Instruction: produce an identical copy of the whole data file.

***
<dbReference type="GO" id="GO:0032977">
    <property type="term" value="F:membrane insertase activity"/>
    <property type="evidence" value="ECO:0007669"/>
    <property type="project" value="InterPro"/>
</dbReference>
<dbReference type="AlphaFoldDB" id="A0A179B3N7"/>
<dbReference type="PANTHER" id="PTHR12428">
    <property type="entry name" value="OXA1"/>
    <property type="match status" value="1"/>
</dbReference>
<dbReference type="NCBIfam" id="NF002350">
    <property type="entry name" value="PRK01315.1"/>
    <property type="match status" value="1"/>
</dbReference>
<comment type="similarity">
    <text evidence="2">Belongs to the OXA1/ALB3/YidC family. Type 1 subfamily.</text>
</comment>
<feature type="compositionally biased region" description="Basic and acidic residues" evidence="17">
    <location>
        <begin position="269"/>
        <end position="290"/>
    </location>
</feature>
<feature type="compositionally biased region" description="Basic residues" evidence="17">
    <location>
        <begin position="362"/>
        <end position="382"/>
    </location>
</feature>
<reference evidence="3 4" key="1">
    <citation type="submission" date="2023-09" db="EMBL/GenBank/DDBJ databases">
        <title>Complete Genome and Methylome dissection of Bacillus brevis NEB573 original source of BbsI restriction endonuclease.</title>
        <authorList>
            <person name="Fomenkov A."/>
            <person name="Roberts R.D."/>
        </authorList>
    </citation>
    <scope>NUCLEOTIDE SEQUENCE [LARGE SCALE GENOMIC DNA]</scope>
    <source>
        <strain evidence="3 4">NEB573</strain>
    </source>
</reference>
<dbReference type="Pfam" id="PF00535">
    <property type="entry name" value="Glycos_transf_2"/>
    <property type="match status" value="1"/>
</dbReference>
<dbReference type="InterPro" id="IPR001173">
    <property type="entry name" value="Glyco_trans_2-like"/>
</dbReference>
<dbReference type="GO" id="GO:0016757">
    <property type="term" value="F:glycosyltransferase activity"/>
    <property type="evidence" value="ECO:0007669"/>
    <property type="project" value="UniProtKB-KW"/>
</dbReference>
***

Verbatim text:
<dbReference type="GO" id="GO:0032977">
    <property type="term" value="F:membrane insertase activity"/>
    <property type="evidence" value="ECO:0007669"/>
    <property type="project" value="InterPro"/>
</dbReference>
<dbReference type="AlphaFoldDB" id="A0A179B3N7"/>
<dbReference type="PANTHER" id="PTHR12428">
    <property type="entry name" value="OXA1"/>
    <property type="match status" value="1"/>
</dbReference>
<dbReference type="NCBIfam" id="NF002350">
    <property type="entry name" value="PRK01315.1"/>
    <property type="match status" value="1"/>
</dbReference>
<comment type="similarity">
    <text evidence="2">Belongs to the OXA1/ALB3/YidC family. Type 1 subfamily.</text>
</comment>
<feature type="compositionally biased region" description="Basic and acidic residues" evidence="17">
    <location>
        <begin position="269"/>
        <end position="290"/>
    </location>
</feature>
<feature type="compositionally biased region" description="Basic residues" evidence="17">
    <location>
        <begin position="362"/>
        <end position="382"/>
    </location>
</feature>
<reference evidence="3 4" key="1">
    <citation type="submission" date="2023-09" db="EMBL/GenBank/DDBJ databases">
        <title>Complete Genome and Methylome dissection of Bacillus brevis NEB573 original source of BbsI restriction endonuclease.</title>
        <authorList>
            <person name="Fomenkov A."/>
            <person name="Roberts R.D."/>
        </authorList>
    </citation>
    <scope>NUCLEOTIDE SEQUENCE [LARGE SCALE GENOMIC DNA]</scope>
    <source>
        <strain evidence="3 4">NEB573</strain>
    </source>
</reference>
<dbReference type="Pfam" id="PF00535">
    <property type="entry name" value="Glycos_transf_2"/>
    <property type="match status" value="1"/>
</dbReference>
<dbReference type="InterPro" id="IPR001173">
    <property type="entry name" value="Glyco_trans_2-like"/>
</dbReference>
<dbReference type="GO" id="GO:0016757">
    <property type="term" value="F:glycosyltransferase activity"/>
    <property type="evidence" value="ECO:0007669"/>
    <property type="project" value="UniProtKB-KW"/>
</dbReference>